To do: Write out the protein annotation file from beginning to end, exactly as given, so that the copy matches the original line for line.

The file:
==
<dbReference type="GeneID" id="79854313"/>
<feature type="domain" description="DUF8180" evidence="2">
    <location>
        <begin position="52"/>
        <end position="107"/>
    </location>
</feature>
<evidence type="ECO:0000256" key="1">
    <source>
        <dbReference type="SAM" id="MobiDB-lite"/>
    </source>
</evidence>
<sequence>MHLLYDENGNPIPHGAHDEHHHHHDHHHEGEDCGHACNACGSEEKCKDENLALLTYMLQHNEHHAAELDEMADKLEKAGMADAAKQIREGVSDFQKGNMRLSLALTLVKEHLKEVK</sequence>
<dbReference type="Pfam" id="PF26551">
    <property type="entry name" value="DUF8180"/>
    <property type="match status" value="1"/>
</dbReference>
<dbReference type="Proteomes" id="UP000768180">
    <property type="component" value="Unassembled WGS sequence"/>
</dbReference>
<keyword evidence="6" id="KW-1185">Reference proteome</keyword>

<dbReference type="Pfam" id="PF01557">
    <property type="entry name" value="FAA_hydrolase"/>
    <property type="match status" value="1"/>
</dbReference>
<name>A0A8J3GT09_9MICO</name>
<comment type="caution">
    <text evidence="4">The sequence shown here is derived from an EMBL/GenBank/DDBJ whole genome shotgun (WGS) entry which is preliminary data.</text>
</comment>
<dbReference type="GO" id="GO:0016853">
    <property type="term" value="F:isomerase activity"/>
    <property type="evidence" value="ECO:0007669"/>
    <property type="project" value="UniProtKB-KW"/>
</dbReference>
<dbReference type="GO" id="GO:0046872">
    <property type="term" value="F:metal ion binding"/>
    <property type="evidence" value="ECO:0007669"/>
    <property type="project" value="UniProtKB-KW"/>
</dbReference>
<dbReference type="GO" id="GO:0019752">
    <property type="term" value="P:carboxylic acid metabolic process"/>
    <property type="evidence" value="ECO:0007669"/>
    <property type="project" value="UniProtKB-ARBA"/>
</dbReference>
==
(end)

<dbReference type="GeneID" id="79854313"/>
<feature type="domain" description="DUF8180" evidence="2">
    <location>
        <begin position="52"/>
        <end position="107"/>
    </location>
</feature>
<evidence type="ECO:0000256" key="1">
    <source>
        <dbReference type="SAM" id="MobiDB-lite"/>
    </source>
</evidence>
<sequence>MHLLYDENGNPIPHGAHDEHHHHHDHHHEGEDCGHACNACGSEEKCKDENLALLTYMLQHNEHHAAELDEMADKLEKAGMADAAKQIREGVSDFQKGNMRLSLALTLVKEHLKEVK</sequence>
<dbReference type="Pfam" id="PF26551">
    <property type="entry name" value="DUF8180"/>
    <property type="match status" value="1"/>
</dbReference>
<dbReference type="Proteomes" id="UP000768180">
    <property type="component" value="Unassembled WGS sequence"/>
</dbReference>
<keyword evidence="6" id="KW-1185">Reference proteome</keyword>

<dbReference type="Pfam" id="PF01557">
    <property type="entry name" value="FAA_hydrolase"/>
    <property type="match status" value="1"/>
</dbReference>
<name>A0A8J3GT09_9MICO</name>
<comment type="caution">
    <text evidence="4">The sequence shown here is derived from an EMBL/GenBank/DDBJ whole genome shotgun (WGS) entry which is preliminary data.</text>
</comment>
<dbReference type="GO" id="GO:0016853">
    <property type="term" value="F:isomerase activity"/>
    <property type="evidence" value="ECO:0007669"/>
    <property type="project" value="UniProtKB-KW"/>
</dbReference>
<dbReference type="GO" id="GO:0046872">
    <property type="term" value="F:metal ion binding"/>
    <property type="evidence" value="ECO:0007669"/>
    <property type="project" value="UniProtKB-KW"/>
</dbReference>
<dbReference type="GO" id="GO:0019752">
    <property type="term" value="P:carboxylic acid metabolic process"/>
    <property type="evidence" value="ECO:0007669"/>
    <property type="project" value="UniProtKB-ARBA"/>
</dbReference>